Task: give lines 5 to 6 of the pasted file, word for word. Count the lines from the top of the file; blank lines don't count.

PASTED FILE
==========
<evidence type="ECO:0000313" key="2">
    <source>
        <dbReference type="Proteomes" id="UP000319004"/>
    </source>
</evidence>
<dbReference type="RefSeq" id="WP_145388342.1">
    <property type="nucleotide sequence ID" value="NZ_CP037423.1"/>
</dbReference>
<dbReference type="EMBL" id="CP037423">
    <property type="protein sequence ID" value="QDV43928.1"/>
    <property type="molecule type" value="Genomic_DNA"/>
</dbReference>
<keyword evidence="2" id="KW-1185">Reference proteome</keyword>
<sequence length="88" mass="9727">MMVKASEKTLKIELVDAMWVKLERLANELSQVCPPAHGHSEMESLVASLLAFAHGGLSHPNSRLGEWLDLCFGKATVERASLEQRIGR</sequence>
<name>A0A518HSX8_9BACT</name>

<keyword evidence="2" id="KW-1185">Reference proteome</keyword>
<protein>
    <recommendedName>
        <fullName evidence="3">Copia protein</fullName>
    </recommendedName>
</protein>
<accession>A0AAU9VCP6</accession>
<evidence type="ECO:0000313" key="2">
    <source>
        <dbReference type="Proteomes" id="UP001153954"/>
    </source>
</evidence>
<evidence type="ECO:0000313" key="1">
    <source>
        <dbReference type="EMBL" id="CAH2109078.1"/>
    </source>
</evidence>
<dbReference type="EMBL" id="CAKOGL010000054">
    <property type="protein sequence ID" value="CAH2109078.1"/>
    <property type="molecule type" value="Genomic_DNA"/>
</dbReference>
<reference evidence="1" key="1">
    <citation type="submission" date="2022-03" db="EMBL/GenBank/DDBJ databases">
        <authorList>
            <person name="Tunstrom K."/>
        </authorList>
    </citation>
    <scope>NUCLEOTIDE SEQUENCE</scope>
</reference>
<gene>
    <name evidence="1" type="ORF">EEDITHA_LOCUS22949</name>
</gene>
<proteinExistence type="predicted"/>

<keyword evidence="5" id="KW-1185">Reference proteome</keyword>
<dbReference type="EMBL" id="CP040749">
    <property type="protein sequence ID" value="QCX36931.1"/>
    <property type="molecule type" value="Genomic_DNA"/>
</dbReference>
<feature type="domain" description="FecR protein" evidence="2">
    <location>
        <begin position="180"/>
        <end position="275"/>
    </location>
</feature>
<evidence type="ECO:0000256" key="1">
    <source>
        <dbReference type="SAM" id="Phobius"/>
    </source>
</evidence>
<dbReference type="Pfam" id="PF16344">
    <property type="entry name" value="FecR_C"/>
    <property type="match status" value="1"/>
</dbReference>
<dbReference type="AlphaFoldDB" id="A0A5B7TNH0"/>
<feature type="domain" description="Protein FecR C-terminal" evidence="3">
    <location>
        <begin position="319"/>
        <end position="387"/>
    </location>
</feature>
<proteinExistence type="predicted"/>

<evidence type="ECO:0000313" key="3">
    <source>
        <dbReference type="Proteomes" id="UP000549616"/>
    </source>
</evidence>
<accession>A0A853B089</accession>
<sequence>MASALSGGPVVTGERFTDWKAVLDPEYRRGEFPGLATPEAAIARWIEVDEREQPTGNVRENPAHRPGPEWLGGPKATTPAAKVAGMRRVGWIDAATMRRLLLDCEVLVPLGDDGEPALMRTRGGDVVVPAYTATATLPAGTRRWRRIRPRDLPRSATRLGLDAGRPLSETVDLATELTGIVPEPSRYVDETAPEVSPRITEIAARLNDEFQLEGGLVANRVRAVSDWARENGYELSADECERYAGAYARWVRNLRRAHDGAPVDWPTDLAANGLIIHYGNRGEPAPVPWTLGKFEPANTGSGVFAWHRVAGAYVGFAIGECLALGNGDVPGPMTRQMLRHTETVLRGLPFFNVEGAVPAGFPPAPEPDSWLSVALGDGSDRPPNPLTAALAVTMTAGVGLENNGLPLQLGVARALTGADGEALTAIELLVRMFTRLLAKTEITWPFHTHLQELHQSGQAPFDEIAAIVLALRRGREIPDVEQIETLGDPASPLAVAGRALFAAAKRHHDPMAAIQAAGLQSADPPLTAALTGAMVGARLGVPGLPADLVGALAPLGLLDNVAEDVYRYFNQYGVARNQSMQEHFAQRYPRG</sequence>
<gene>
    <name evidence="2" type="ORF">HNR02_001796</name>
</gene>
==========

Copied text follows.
</evidence>
<dbReference type="RefSeq" id="WP_145388342.1">